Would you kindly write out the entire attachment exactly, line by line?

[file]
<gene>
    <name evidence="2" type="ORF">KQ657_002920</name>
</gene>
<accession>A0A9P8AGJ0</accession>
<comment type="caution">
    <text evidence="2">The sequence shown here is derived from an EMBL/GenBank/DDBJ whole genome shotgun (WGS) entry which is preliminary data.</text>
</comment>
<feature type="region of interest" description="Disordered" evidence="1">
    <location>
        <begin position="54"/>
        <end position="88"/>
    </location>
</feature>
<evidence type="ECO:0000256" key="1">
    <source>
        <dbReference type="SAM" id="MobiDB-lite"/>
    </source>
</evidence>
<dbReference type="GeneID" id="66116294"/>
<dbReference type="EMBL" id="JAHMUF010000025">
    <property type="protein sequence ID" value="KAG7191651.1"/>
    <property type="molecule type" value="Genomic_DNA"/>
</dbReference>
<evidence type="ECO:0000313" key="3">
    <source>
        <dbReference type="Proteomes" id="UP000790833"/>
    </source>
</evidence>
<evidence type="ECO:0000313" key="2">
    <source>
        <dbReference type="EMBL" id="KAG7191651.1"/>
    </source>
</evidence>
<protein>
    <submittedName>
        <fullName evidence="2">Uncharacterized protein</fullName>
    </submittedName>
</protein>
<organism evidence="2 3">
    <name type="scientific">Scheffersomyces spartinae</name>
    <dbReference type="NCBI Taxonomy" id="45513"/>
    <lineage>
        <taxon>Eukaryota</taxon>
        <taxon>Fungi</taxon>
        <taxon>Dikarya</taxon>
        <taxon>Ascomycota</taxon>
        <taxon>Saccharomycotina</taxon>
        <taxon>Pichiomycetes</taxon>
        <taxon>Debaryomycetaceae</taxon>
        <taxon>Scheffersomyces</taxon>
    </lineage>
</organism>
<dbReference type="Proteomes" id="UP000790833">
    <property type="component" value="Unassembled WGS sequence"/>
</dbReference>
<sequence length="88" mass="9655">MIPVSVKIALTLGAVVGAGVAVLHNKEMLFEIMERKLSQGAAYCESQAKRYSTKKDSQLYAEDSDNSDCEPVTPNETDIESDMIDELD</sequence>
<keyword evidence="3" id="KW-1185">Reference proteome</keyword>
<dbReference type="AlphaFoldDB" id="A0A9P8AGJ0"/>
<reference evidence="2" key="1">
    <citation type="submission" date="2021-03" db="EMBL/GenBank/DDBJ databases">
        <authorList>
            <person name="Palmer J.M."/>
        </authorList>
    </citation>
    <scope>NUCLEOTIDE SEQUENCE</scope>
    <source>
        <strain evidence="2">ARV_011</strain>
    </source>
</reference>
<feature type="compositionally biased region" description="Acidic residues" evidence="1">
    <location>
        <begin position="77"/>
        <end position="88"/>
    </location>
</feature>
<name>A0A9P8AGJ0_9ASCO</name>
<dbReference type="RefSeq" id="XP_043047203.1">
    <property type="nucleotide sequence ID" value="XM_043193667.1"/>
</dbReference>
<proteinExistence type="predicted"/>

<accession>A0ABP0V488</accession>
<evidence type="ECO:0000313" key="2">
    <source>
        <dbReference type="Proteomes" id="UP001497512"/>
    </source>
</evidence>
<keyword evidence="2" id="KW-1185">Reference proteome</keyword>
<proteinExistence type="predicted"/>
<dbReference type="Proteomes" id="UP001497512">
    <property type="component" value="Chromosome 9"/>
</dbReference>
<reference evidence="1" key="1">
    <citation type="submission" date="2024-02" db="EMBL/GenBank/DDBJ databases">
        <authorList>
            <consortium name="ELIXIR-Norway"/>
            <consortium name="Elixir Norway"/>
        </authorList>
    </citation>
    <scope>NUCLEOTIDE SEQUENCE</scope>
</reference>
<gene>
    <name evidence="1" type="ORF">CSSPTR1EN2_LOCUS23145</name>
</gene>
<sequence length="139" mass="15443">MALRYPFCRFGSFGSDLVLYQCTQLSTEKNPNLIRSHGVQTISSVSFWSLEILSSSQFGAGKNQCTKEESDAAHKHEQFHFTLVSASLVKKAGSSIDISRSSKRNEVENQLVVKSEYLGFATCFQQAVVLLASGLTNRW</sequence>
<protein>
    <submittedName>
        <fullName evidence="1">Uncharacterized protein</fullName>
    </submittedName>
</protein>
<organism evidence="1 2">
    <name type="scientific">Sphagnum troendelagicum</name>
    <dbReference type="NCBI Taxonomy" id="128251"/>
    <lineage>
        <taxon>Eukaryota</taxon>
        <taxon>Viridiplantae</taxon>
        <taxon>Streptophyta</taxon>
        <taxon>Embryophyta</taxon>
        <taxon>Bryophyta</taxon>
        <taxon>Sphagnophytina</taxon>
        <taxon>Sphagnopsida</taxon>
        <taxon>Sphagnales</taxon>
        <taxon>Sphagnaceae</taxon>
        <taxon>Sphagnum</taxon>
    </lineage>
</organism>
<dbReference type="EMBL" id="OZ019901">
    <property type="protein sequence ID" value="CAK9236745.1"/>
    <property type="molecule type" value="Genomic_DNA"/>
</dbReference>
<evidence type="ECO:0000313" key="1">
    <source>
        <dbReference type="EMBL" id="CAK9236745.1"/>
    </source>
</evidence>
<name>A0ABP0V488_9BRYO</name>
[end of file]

<gene>
    <name evidence="2" type="ORF">KQ657_002920</name>
</gene>
<accession>A0A9P8AGJ0</accession>
<comment type="caution">
    <text evidence="2">The sequence shown here is derived from an EMBL/GenBank/DDBJ whole genome shotgun (WGS) entry which is preliminary data.</text>
</comment>
<feature type="region of interest" description="Disordered" evidence="1">
    <location>
        <begin position="54"/>
        <end position="88"/>
    </location>
</feature>
<evidence type="ECO:0000256" key="1">
    <source>
        <dbReference type="SAM" id="MobiDB-lite"/>
    </source>
</evidence>
<dbReference type="GeneID" id="66116294"/>
<dbReference type="EMBL" id="JAHMUF010000025">
    <property type="protein sequence ID" value="KAG7191651.1"/>
    <property type="molecule type" value="Genomic_DNA"/>
</dbReference>
<evidence type="ECO:0000313" key="3">
    <source>
        <dbReference type="Proteomes" id="UP000790833"/>
    </source>
</evidence>
<evidence type="ECO:0000313" key="2">
    <source>
        <dbReference type="EMBL" id="KAG7191651.1"/>
    </source>
</evidence>
<protein>
    <submittedName>
        <fullName evidence="2">Uncharacterized protein</fullName>
    </submittedName>
</protein>
<organism evidence="2 3">
    <name type="scientific">Scheffersomyces spartinae</name>
    <dbReference type="NCBI Taxonomy" id="45513"/>
    <lineage>
        <taxon>Eukaryota</taxon>
        <taxon>Fungi</taxon>
        <taxon>Dikarya</taxon>
        <taxon>Ascomycota</taxon>
        <taxon>Saccharomycotina</taxon>
        <taxon>Pichiomycetes</taxon>
        <taxon>Debaryomycetaceae</taxon>
        <taxon>Scheffersomyces</taxon>
    </lineage>
</organism>
<dbReference type="Proteomes" id="UP000790833">
    <property type="component" value="Unassembled WGS sequence"/>
</dbReference>
<sequence length="88" mass="9655">MIPVSVKIALTLGAVVGAGVAVLHNKEMLFEIMERKLSQGAAYCESQAKRYSTKKDSQLYAEDSDNSDCEPVTPNETDIESDMIDELD</sequence>
<keyword evidence="3" id="KW-1185">Reference proteome</keyword>
<dbReference type="AlphaFoldDB" id="A0A9P8AGJ0"/>
<reference evidence="2" key="1">
    <citation type="submission" date="2021-03" db="EMBL/GenBank/DDBJ databases">
        <authorList>
            <person name="Palmer J.M."/>
        </authorList>
    </citation>
    <scope>NUCLEOTIDE SEQUENCE</scope>
    <source>
        <strain evidence="2">ARV_011</strain>
    </source>
</reference>
<feature type="compositionally biased region" description="Acidic residues" evidence="1">
    <location>
        <begin position="77"/>
        <end position="88"/>
    </location>
</feature>
<name>A0A9P8AGJ0_9ASCO</name>
<dbReference type="RefSeq" id="XP_043047203.1">
    <property type="nucleotide sequence ID" value="XM_043193667.1"/>
</dbReference>
<proteinExistence type="predicted"/>

<accession>A0ABP0V488</accession>
<evidence type="ECO:0000313" key="2">
    <source>
        <dbReference type="Proteomes" id="UP001497512"/>
    </source>
</evidence>
<keyword evidence="2" id="KW-1185">Reference proteome</keyword>
<proteinExistence type="predicted"/>
<dbReference type="Proteomes" id="UP001497512">
    <property type="component" value="Chromosome 9"/>
</dbReference>
<reference evidence="1" key="1">
    <citation type="submission" date="2024-02" db="EMBL/GenBank/DDBJ databases">
        <authorList>
            <consortium name="ELIXIR-Norway"/>
            <consortium name="Elixir Norway"/>
        </authorList>
    </citation>
    <scope>NUCLEOTIDE SEQUENCE</scope>
</reference>
<gene>
    <name evidence="1" type="ORF">CSSPTR1EN2_LOCUS23145</name>
</gene>
<sequence length="139" mass="15443">MALRYPFCRFGSFGSDLVLYQCTQLSTEKNPNLIRSHGVQTISSVSFWSLEILSSSQFGAGKNQCTKEESDAAHKHEQFHFTLVSASLVKKAGSSIDISRSSKRNEVENQLVVKSEYLGFATCFQQAVVLLASGLTNRW</sequence>
<protein>
    <submittedName>
        <fullName evidence="1">Uncharacterized protein</fullName>
    </submittedName>
</protein>
<organism evidence="1 2">
    <name type="scientific">Sphagnum troendelagicum</name>
    <dbReference type="NCBI Taxonomy" id="128251"/>
    <lineage>
        <taxon>Eukaryota</taxon>
        <taxon>Viridiplantae</taxon>
        <taxon>Streptophyta</taxon>
        <taxon>Embryophyta</taxon>
        <taxon>Bryophyta</taxon>
        <taxon>Sphagnophytina</taxon>
        <taxon>Sphagnopsida</taxon>
        <taxon>Sphagnales</taxon>
        <taxon>Sphagnaceae</taxon>
        <taxon>Sphagnum</taxon>
    </lineage>
</organism>
<dbReference type="EMBL" id="OZ019901">
    <property type="protein sequence ID" value="CAK9236745.1"/>
    <property type="molecule type" value="Genomic_DNA"/>
</dbReference>
<evidence type="ECO:0000313" key="1">
    <source>
        <dbReference type="EMBL" id="CAK9236745.1"/>
    </source>
</evidence>
<name>A0ABP0V488_9BRYO</name>